Fair Trade (Fairtrade)
A system of trade in which workers receive living wages and employment opportunities for the goods they produce. This system serves as an alternative approach to conventional international trade for producers who are typically economically disadvantaged artisans and farmers from developing countries. The producers partner with international organizations that help them build their skills to market and sell goods such as crafts, and agricultural products such as coffee and chocolate.
For commodities, farmers receive a stable, minimum price. In addition, there are several other criteria to satisfy:
• Forced labor and exploitative child labor are not allowed
• Buyers and producers trade under direct long-term relationships
• Producers have access to financial and technical assistance
• Sustainable production techniques are encouraged
• Working conditions are healthy and safe
• Equal employment opportunities are provided for all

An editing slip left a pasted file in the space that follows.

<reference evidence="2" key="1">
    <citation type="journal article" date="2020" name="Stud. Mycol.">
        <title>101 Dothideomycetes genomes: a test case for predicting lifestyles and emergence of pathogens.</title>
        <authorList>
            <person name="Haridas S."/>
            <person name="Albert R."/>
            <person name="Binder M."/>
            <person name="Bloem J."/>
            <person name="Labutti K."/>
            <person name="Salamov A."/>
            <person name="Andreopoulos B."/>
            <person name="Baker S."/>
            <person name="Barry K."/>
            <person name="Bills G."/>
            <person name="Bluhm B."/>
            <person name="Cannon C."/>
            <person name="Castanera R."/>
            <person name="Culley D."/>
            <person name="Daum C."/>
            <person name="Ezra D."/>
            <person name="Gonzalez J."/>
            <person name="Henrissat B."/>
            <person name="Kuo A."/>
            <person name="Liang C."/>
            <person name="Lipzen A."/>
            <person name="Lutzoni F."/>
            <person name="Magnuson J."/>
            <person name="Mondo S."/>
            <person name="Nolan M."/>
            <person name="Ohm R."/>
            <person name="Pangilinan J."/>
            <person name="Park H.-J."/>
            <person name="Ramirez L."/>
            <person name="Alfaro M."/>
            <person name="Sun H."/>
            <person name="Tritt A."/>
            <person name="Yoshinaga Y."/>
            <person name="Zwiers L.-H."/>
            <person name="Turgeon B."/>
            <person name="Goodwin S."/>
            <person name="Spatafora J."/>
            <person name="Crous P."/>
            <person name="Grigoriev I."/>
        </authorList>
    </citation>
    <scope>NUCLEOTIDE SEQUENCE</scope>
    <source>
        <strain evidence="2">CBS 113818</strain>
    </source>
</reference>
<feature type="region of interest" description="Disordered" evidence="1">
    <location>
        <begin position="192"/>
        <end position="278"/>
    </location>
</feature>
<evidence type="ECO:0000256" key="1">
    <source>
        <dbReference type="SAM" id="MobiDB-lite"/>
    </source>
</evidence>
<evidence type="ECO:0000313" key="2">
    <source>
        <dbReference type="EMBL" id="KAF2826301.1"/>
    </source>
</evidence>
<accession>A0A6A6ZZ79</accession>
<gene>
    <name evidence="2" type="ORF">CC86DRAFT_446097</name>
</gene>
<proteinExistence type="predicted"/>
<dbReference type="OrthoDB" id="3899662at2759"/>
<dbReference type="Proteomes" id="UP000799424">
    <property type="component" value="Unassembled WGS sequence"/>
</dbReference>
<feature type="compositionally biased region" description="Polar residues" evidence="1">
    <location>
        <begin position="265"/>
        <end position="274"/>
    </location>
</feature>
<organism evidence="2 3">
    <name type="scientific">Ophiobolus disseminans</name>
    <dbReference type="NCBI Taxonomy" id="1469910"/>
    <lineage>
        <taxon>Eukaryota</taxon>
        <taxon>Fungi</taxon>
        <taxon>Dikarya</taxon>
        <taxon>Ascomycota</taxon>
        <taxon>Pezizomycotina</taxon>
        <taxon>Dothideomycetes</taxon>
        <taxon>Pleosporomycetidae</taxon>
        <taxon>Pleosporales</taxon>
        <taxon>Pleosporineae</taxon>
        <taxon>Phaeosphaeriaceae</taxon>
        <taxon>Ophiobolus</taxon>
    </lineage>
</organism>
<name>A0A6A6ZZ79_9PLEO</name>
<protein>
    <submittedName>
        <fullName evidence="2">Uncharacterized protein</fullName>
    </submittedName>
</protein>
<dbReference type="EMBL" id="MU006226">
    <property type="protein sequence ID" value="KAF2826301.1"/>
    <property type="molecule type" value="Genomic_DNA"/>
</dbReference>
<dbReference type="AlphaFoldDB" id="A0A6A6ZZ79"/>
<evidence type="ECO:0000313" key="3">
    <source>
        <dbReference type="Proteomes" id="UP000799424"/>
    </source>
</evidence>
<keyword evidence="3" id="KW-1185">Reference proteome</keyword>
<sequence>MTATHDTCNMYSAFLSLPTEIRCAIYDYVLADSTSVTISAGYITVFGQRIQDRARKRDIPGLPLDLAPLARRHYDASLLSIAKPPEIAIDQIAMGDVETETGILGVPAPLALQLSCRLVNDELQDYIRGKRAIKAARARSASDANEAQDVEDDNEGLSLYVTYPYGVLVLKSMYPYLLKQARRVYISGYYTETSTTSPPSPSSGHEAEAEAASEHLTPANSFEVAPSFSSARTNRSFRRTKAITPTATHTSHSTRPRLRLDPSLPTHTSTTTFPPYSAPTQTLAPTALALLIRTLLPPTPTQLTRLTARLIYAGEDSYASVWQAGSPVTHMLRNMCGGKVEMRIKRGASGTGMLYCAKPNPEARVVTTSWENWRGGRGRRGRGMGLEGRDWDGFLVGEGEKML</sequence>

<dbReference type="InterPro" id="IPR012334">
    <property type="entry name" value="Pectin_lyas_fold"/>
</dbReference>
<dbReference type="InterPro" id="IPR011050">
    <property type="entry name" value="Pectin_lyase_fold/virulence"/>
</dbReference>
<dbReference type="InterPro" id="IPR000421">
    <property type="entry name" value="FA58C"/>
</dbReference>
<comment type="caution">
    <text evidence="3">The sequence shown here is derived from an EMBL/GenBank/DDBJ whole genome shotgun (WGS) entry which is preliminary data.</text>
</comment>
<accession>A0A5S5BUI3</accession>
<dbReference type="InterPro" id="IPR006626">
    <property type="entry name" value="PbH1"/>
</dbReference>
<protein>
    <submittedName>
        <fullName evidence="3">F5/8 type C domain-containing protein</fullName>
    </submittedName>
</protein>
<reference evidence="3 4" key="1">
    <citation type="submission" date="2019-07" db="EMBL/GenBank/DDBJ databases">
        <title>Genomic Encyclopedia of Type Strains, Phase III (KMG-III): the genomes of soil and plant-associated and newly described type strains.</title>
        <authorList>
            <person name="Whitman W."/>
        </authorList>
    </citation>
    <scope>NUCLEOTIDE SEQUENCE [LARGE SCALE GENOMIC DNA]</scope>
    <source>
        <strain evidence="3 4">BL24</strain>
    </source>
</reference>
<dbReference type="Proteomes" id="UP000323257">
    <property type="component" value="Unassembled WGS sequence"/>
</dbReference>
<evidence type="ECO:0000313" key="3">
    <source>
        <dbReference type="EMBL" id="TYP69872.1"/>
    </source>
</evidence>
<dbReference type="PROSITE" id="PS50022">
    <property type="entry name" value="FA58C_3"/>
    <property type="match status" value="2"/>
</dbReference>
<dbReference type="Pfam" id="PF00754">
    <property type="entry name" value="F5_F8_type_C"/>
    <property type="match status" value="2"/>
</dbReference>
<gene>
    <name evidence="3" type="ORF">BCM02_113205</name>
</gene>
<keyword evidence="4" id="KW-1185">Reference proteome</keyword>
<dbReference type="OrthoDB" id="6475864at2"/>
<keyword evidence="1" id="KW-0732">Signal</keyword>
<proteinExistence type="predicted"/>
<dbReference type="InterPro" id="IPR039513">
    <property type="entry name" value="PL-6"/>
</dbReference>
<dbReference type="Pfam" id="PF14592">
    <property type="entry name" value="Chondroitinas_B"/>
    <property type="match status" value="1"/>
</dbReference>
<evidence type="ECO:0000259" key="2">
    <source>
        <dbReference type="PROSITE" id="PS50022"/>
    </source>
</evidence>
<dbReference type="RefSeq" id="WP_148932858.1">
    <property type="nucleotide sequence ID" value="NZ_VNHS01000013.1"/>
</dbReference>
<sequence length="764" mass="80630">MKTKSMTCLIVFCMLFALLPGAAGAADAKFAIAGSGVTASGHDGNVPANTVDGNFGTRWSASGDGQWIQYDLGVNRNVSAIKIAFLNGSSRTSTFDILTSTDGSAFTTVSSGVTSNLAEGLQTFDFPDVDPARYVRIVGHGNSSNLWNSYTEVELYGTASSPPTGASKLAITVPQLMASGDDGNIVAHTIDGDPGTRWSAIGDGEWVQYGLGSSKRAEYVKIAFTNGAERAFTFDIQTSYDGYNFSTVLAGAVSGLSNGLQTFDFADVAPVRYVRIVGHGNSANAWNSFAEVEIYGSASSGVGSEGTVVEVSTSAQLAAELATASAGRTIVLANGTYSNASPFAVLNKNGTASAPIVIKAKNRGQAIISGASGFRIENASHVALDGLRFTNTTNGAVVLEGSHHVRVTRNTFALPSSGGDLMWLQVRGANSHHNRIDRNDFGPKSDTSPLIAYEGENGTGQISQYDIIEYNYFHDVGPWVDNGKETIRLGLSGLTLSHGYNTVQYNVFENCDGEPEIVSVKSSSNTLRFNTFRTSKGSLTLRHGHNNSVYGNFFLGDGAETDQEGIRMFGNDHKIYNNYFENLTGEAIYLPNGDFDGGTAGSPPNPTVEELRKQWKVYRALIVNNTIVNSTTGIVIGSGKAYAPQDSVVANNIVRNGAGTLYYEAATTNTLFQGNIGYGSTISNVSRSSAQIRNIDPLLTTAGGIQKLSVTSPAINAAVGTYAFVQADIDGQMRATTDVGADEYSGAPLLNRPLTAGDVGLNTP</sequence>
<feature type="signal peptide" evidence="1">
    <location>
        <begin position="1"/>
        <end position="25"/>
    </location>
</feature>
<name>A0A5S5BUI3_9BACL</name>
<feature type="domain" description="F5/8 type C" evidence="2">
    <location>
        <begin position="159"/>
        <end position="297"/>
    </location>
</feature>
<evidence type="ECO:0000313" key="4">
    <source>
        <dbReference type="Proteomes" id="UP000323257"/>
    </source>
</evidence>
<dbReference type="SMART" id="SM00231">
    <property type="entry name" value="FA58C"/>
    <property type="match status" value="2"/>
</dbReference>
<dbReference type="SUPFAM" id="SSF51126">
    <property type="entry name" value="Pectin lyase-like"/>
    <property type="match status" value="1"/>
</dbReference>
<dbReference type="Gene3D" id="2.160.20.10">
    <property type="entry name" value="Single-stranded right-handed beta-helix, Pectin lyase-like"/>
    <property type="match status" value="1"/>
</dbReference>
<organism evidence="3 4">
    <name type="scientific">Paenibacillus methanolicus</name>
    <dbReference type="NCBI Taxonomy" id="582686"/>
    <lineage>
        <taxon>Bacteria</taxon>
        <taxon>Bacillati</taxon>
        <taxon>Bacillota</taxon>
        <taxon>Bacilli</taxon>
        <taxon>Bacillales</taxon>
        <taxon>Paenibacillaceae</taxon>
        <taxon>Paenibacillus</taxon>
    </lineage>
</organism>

• All aspects of trade and production are open to public accountability
Goods can be certified as Fair Trade by organizations like the Fair Trade Labelling Organization (FLO) which has affiliates in seventeen countries.
International Federation for Alternative Trade (IFAT)
A fair trade networking agency whose 9 standards apply to all Fair Trade Organizations whether they are importers or retailers, exporters, producer societies or support organizations: www.ifat.org
The only third-party certifier of Fair Trade products in the United States: www.transfairusa.org